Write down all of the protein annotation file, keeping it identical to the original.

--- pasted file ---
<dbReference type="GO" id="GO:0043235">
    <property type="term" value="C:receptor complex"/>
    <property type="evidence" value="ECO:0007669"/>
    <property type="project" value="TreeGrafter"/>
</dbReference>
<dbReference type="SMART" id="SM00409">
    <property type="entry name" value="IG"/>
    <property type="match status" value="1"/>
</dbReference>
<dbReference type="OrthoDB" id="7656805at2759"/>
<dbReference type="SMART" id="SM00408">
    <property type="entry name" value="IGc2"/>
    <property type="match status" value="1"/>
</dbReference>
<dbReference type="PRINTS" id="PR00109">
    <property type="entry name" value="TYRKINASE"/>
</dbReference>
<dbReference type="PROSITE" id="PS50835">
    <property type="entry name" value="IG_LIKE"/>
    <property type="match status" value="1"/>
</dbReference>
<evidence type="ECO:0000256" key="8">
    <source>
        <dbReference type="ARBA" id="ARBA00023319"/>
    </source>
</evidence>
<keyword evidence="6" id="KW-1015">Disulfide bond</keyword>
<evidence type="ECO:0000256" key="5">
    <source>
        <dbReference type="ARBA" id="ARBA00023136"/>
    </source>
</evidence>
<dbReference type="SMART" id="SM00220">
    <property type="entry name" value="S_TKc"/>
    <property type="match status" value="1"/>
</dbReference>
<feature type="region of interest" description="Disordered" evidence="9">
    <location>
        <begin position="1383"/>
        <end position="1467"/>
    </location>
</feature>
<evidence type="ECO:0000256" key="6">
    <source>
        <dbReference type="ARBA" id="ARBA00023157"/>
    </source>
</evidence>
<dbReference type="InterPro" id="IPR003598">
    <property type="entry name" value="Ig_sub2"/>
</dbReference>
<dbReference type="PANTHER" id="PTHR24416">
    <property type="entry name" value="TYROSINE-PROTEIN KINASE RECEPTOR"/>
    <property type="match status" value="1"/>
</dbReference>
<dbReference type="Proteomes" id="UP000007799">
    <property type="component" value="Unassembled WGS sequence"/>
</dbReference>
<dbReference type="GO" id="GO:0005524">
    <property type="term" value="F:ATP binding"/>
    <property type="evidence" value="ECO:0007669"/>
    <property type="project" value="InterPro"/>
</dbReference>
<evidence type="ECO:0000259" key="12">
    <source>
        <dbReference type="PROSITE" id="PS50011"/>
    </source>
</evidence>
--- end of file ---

<dbReference type="GO" id="GO:0043235">
    <property type="term" value="C:receptor complex"/>
    <property type="evidence" value="ECO:0007669"/>
    <property type="project" value="TreeGrafter"/>
</dbReference>
<dbReference type="SMART" id="SM00409">
    <property type="entry name" value="IG"/>
    <property type="match status" value="1"/>
</dbReference>
<dbReference type="OrthoDB" id="7656805at2759"/>
<dbReference type="SMART" id="SM00408">
    <property type="entry name" value="IGc2"/>
    <property type="match status" value="1"/>
</dbReference>
<dbReference type="PRINTS" id="PR00109">
    <property type="entry name" value="TYRKINASE"/>
</dbReference>
<dbReference type="PROSITE" id="PS50835">
    <property type="entry name" value="IG_LIKE"/>
    <property type="match status" value="1"/>
</dbReference>
<evidence type="ECO:0000256" key="8">
    <source>
        <dbReference type="ARBA" id="ARBA00023319"/>
    </source>
</evidence>
<keyword evidence="6" id="KW-1015">Disulfide bond</keyword>
<evidence type="ECO:0000256" key="5">
    <source>
        <dbReference type="ARBA" id="ARBA00023136"/>
    </source>
</evidence>
<dbReference type="SMART" id="SM00220">
    <property type="entry name" value="S_TKc"/>
    <property type="match status" value="1"/>
</dbReference>
<feature type="region of interest" description="Disordered" evidence="9">
    <location>
        <begin position="1383"/>
        <end position="1467"/>
    </location>
</feature>
<evidence type="ECO:0000256" key="6">
    <source>
        <dbReference type="ARBA" id="ARBA00023157"/>
    </source>
</evidence>
<dbReference type="InterPro" id="IPR003598">
    <property type="entry name" value="Ig_sub2"/>
</dbReference>
<dbReference type="PANTHER" id="PTHR24416">
    <property type="entry name" value="TYROSINE-PROTEIN KINASE RECEPTOR"/>
    <property type="match status" value="1"/>
</dbReference>
<dbReference type="Proteomes" id="UP000007799">
    <property type="component" value="Unassembled WGS sequence"/>
</dbReference>
<dbReference type="GO" id="GO:0005524">
    <property type="term" value="F:ATP binding"/>
    <property type="evidence" value="ECO:0007669"/>
    <property type="project" value="InterPro"/>
</dbReference>
<evidence type="ECO:0000259" key="12">
    <source>
        <dbReference type="PROSITE" id="PS50011"/>
    </source>
</evidence>